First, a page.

I am not, nor ever have been, a basketball player. The one or two seasons I donned a basketball uniform in junior high, I felt like I was an accomplished player if I fouled out of the game. Clearly, I didn’t have a clue what I was doing and I am not what people would call “athletic.” I found my authentic match when I switched to a cheerleading uniform and all that required was good ol’ fashioned positivity. That I could do.
Despite that I know absolutely nothing about basketball, every March it becomes important to me. The competitiveness of brackets is a draw I cannot resist. I whip out my $5 bill and add it to the pot of our office pool and cheerfully fill out my bracket. I then watch basketball games, I track scores, and I talk trash with Philip in my office. My priorities get out of whack as I tell my daughter to hold on, while I watch the last 30 seconds of a basketball game. Then, after the first weekend when my bracket looks bleak, I again lose all interest.
It occurs to me that I see this trend surface often with my clients moving through divorce. Although the cycle is not nearly as predictable as the 48 hours that I love basketball every year – it is predictable in the sense that it is human nature to sometimes get confused about what really matters to us, to misalign our priorities in the rush of an emotion, or to direct our focus to something that in the big scheme of things isn’t worth the attention.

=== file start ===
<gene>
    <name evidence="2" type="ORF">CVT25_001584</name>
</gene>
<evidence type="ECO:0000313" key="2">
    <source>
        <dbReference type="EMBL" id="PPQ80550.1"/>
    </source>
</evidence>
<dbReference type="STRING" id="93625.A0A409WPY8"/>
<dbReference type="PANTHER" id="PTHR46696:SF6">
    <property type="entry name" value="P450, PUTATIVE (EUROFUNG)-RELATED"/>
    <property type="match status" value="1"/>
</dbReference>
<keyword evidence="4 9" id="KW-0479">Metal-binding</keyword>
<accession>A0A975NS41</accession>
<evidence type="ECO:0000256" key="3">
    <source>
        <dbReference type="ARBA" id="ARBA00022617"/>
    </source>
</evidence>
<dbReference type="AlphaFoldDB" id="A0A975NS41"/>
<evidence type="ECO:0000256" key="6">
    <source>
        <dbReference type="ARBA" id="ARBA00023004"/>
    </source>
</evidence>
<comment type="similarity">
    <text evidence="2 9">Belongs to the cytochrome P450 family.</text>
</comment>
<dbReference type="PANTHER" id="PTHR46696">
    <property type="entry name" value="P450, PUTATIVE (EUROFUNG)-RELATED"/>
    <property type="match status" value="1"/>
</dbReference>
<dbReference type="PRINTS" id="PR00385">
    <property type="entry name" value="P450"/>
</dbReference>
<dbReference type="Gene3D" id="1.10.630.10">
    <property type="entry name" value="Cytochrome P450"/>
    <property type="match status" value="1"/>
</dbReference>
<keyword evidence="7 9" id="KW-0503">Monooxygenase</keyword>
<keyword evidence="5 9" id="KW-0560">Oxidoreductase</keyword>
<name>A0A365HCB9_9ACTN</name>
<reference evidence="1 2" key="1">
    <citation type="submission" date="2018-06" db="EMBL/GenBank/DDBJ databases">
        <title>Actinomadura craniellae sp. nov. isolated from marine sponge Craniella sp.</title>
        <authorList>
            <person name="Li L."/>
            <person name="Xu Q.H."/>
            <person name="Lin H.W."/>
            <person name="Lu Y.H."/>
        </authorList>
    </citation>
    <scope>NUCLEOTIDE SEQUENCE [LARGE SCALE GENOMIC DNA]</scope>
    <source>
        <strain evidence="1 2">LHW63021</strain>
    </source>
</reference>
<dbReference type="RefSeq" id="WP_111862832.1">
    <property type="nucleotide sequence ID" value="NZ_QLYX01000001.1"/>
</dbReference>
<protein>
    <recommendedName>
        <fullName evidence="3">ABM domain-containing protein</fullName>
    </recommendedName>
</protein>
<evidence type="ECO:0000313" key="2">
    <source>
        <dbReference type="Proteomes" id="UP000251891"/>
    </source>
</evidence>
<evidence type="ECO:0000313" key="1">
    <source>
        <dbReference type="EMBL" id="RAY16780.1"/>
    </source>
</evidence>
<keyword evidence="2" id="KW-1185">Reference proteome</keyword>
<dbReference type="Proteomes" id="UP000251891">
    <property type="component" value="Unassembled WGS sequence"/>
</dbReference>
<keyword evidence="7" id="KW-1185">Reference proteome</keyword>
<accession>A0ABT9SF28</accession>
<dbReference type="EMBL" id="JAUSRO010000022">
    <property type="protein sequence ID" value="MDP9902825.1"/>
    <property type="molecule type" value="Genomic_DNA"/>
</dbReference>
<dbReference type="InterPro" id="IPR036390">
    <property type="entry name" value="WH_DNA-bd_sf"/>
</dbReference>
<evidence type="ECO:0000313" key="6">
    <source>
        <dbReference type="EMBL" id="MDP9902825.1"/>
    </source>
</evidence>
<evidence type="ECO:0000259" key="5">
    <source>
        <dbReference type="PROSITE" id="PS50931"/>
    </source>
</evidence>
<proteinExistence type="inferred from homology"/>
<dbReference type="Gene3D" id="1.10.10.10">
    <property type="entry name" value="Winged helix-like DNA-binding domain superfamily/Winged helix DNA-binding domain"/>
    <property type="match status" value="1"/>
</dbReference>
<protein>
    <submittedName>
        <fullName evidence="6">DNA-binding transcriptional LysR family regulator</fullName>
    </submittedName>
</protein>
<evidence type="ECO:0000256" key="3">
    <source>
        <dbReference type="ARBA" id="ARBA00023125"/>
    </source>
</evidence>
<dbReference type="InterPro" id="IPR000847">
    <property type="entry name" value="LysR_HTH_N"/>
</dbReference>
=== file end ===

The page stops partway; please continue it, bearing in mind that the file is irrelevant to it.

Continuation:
I have seen couples in divorce argue vehemently over cookie jars (albeit it was mushroom-shaped…), tv’s, log splitters, purses, artwork, you name it. Not only do they argue about ownership, but they pay their respective lawyers hundreds of dollars an hour to fight about it. When not in the intensity of the moment, paying me $295/hour for used monogrammed linens may seem like a poor decision. But we lose all sense of that in the heat of hatred. We lose all sense of ourselves.
And that is what I am most interested in for my clients, how do I support them to not lose who they are, not lose their integrity, and not lose sight of what really matters in the outcome of divorce?
We start with an inventory of priorities. I often ask clients to map out what really matters to them, before they attend mediation or a settlement conference. Preferably they are pointing out their preferences before they have a button pushed by their spouse so they can refer back to their desired outcome and be reminded of what their level-headed-self wanted before they got angry, sad, scared, or confused.
Any time we are facing a big change, an enormous decision, or significant upset, this is a useful tool to pull out of the skills box. When feeling calm and rational, write out what matters. Identify those things worth fighting for and those worth letting go.
My advice during any season of March Madness you experience in your life? Make sure you are tracking the right score in your life, counting the baskets that mean something, and not committing too many fouls in the process.